Much progress made ‘behind the scenes’ on infrastructure projects

2014-02-27 00:00

BUSINESS and economic commentators have complained that the R827 billion infrastructure projects announced in the 2012 Budget have got off to a slow start, with little of the anticipated benefits to the economy.

But, although it may not seem like it to the man on the street, a great deal of work has been done “behind the scenes” on the projects, said corporate finance advisory leader — Africa, at Deloitte in Durban, Andre Pottas.

The 18 Strategic Infrastructure Projects (Sips) announced in 2012 were proposed to stimulate job creation, eliminate infrastructure and transport backlogs, and lower costs for business by making the economy more efficient.

“The preparation phase for these mega-projects is rightly lengthy, but means that the general public does not see any activity on the ground for usually two to three years after a project is announced. This is certainly not unique to South Africa,” said Pottas.

The time lag between project concepts, feasibility, design, fundraising and implementation is often long and can be compounded by the lengthy procurement processes, such as to appoint transaction advisers and contractors.

The Sips took some time to appoint project management officers (PMOs), which have now only properly been in place for six to 10 months, said Pottas.

“As far as we are aware, the PMOs have focused on gathering information until now … It is possible we will see more activity … after the election,” he said.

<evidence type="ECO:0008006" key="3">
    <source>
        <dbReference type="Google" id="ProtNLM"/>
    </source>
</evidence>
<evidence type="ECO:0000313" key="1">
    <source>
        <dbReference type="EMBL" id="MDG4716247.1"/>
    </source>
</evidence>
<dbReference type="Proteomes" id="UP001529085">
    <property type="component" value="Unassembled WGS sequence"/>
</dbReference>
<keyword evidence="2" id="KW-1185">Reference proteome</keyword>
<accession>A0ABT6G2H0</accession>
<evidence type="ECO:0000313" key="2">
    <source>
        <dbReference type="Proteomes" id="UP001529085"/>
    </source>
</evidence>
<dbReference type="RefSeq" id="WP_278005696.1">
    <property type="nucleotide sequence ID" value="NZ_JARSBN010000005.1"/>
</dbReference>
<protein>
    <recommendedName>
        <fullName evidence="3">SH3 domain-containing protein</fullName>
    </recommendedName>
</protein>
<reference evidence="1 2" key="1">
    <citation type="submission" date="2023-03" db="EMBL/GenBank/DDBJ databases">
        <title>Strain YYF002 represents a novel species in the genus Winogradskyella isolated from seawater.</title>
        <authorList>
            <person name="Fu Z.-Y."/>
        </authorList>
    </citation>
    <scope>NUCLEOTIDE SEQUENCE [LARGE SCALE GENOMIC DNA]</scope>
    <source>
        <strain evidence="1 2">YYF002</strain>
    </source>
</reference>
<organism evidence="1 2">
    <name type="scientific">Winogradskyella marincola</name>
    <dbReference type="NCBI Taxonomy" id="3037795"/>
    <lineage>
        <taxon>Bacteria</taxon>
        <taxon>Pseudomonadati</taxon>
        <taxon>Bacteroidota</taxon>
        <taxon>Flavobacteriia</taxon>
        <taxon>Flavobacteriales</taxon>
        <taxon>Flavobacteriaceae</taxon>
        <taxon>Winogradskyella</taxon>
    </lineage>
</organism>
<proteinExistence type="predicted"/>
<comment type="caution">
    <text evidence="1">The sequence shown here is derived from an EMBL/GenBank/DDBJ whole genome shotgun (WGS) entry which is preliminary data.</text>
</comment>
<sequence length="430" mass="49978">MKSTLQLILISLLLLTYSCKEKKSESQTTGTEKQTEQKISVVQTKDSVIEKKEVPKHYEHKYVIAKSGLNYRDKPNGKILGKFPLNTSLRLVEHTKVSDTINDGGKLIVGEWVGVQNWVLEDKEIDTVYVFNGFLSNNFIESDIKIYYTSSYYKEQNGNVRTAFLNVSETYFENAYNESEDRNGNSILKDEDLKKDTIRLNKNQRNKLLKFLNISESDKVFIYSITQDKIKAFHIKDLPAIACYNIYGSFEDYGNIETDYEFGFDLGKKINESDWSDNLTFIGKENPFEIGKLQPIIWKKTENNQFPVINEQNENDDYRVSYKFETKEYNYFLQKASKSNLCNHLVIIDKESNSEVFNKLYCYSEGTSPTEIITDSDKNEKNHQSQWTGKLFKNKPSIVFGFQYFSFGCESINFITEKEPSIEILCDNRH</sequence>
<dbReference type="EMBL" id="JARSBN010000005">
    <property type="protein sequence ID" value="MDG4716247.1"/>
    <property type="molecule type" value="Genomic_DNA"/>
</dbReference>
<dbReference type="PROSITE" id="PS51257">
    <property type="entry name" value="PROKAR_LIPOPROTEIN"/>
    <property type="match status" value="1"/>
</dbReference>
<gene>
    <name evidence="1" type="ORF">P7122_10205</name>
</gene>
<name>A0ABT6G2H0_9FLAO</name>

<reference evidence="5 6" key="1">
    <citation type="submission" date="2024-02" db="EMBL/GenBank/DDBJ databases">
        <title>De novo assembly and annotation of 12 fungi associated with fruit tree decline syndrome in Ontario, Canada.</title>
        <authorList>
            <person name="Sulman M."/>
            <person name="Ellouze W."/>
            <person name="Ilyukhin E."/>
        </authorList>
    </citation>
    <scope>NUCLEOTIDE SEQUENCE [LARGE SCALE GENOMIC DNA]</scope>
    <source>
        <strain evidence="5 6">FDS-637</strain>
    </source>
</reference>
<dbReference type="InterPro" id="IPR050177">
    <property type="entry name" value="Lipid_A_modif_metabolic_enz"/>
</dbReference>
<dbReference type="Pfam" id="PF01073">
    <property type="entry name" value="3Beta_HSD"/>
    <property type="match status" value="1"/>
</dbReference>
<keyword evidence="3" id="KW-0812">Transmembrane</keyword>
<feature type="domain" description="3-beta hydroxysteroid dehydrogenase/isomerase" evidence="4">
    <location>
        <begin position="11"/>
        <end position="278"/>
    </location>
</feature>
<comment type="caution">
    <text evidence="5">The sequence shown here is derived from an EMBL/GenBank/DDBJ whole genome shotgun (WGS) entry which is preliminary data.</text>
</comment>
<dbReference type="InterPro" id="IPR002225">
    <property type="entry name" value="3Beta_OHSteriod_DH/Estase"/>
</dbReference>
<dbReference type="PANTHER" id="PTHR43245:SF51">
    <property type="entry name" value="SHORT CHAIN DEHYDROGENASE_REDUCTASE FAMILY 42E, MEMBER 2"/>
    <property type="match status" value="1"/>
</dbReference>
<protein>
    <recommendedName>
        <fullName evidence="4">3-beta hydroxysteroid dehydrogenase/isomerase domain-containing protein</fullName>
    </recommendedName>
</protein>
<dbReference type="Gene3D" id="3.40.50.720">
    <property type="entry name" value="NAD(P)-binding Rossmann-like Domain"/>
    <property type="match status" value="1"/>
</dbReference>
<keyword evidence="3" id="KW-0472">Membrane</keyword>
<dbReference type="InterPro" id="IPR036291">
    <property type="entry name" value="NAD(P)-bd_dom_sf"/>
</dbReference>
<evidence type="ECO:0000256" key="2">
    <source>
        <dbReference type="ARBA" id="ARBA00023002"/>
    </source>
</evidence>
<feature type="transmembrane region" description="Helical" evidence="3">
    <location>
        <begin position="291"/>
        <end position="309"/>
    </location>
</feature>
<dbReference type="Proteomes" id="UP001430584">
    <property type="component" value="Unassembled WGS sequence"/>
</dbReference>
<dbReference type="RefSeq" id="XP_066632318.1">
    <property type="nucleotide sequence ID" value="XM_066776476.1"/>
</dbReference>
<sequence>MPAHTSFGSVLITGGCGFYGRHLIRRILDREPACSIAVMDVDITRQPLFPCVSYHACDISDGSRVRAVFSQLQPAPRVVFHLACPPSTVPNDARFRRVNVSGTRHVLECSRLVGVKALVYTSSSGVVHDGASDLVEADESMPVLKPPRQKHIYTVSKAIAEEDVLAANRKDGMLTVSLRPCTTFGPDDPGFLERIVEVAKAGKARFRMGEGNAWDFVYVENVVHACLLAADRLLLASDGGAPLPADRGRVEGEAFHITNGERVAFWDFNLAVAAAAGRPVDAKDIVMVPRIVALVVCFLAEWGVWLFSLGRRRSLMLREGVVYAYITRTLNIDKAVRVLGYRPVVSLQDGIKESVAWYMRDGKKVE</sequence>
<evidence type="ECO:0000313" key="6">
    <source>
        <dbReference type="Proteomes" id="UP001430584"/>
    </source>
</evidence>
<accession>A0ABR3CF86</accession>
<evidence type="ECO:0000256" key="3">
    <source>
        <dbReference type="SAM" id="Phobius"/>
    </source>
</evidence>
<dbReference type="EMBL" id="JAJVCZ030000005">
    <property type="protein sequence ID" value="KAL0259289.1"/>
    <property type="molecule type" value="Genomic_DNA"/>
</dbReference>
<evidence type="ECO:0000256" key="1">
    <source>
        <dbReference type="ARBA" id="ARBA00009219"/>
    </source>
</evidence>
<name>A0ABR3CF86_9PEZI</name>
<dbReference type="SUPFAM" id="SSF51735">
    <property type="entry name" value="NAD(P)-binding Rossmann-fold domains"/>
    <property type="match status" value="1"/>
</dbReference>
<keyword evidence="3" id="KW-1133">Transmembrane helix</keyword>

Pottas said generally, infrastructure adds R1,40 to gross domestic product for each rand spent, and is acknowledged globally to be the best use of capital to drive sustainable economic growth.

Some infrastructure projects have progressed quite far, such as in the renewable energy sector where a number of projects are ready to be commissioned.

Also not unique to South Africa is that the government does not have enough borrowing power to fund all the projects.

The slowdown in the economy in the past five years exacerbates this difficulty.

“This is why there is an increasing role to involve the private sector in the funding, delivery, operation and maintenance of public infrastructure,” said Pottas.

Nevertheless, government and the public will still need to pay for these projects, either directly by the public, such as through toll fees, or by shifting how government pays for it to a different method or timeline, such as through concessioning or public and private sector partnerships.

Pottas said the Presidential Infrastructure Commission has communicated very little to industry stakeholders around timelines and how the projects will be funded or developed.

“We have had a number of queries from international players who are interested in establishing a presence in South Africa off the back of the Sips programme, but they are frustrated by the level of disclosure and are unable to commit resources in the absence of timelines and values,” said Pottas.

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